Prestigious award is based on academic merit, research
April 28, 2011
MU News Bureau, email@example.com, 573-882-6211
By Brad Fischer
COLUMBIA, Mo. – The Barry M. Goldwater Scholarship and Excellence in Education Foundation has named a University of Missouri student as a 2011 Goldwater Scholar. Amanda Prasuhn was nominated by MU faculty members and selected by the foundation based on academic merit.
“The Goldwater Scholarship recognizes top undergraduate students who plan to pursue careers in math, science or engineering,” said Theodore A. Tarkow, associate dean of the College of Arts and Science. “This award shows that MU is a place where ambitious students can succeed on a high level.”
Prasuhn is a junior from Kirkwood, Mo. majoring in biological sciences. She has participated in the Life Sciences Undergraduate Research Opportunity Program, where she examined the DNA of African elephants. Currently, the African elephant is classified as a single species; however, Prasuhn and other researchers have found data indicating that there should be two separate species. Classifying them as distinctly separate species will allow conservation managers to better protect them from extinction by applying tailored conservation management plans based on habitat, geographic location, diet, social structure, genetics, and other factors. As part of her Goldwater Scholarship application, Prasuhn proposed to continue her research on African elephants by studying their evolution.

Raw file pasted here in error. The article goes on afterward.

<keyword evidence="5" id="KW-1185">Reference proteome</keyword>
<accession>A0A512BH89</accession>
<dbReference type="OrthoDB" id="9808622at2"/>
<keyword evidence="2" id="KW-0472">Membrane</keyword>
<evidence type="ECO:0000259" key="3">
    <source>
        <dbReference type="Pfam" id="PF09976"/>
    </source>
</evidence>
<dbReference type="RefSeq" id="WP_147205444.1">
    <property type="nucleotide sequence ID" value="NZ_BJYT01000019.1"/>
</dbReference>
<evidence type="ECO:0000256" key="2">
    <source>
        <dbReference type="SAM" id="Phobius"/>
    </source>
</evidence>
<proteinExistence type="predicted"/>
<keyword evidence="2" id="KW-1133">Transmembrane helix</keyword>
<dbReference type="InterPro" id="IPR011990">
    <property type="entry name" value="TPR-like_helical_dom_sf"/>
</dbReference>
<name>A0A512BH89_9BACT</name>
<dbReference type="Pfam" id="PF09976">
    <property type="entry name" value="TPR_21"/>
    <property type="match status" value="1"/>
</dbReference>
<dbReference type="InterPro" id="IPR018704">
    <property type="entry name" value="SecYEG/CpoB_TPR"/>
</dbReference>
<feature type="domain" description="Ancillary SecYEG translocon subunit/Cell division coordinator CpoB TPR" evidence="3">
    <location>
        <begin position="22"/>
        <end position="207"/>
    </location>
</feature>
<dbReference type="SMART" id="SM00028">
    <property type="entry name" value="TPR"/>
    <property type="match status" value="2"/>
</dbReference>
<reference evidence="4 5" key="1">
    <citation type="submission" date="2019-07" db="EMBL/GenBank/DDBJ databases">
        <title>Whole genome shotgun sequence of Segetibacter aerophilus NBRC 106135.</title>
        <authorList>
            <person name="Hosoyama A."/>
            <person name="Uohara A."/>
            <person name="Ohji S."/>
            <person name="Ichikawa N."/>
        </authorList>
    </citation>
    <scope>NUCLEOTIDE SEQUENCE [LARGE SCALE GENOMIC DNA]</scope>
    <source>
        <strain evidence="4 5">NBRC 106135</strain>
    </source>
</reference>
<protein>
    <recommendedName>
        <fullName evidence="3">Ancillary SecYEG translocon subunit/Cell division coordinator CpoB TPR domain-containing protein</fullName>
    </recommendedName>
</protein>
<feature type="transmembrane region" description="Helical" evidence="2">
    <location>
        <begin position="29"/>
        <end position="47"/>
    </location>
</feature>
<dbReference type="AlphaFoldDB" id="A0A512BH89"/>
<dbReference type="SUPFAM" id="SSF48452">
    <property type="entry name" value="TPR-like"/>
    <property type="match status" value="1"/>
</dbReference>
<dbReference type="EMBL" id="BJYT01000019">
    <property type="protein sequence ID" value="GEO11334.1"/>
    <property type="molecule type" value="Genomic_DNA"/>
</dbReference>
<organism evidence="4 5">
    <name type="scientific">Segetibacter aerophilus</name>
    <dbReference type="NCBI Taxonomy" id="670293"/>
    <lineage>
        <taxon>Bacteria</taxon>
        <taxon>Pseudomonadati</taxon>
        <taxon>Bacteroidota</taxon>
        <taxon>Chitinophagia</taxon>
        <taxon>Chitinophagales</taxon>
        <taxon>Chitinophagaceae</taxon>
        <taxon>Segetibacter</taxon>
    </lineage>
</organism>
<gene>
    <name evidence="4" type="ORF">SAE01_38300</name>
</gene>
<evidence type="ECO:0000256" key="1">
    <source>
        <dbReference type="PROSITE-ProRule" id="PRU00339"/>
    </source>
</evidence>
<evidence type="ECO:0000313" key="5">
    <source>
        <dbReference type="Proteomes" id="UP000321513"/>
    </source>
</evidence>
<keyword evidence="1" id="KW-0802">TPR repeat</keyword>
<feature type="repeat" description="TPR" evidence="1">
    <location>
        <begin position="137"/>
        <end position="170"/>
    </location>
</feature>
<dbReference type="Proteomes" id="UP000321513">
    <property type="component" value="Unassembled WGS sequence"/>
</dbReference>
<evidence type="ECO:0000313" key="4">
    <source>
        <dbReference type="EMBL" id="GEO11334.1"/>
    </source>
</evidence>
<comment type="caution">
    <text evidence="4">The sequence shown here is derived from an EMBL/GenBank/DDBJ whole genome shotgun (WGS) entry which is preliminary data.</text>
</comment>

“It feels great knowing that the Goldwater Scholarship Program recognizes my hard work and finds my research to be important, exciting, and worthwhile,” Prasuhn said. “I feel very fortunate that I was chosen to receive this scholarship and know that being a Goldwater Scholar will lead me to many opportunities in the future.”
Prasuhn is president of the MU chapter of Beta Beta Beta Biological Honor Society, a member of Griffiths Leadership Society for Women and a member of Alpha Chi Sigma Professional Chemistry Fraternity. Last summer, Prasuhn participated in the Amgen Scholars Summer Research Program at the University of California-Berkeley to expand her experience. Following graduation, Prasuhn plans to continue her education before pursuing a career in science and conservation.
Nikolas Wilkinson, a MU senior majoring in biological engineering from San Antonio, received an honorable mention from the Goldwater Foundation. Wilkinson carries a 3.989 grade point average and has worked in undergraduate research for two semesters. He is second author on two papers and the primary author on a paper in review. Following graduation, Wilkinson plans to pursue a doctoral degree in chemical engineering.
The Goldwater Scholarship program was designed to encourage outstanding students to pursue careers in the fields of mathematics, the natural sciences and engineering. It was established by the United States Congress in 1986 to honor former senator Barry Goldwater, a republican from Arizona. Nationwide, 275 students received the award this year.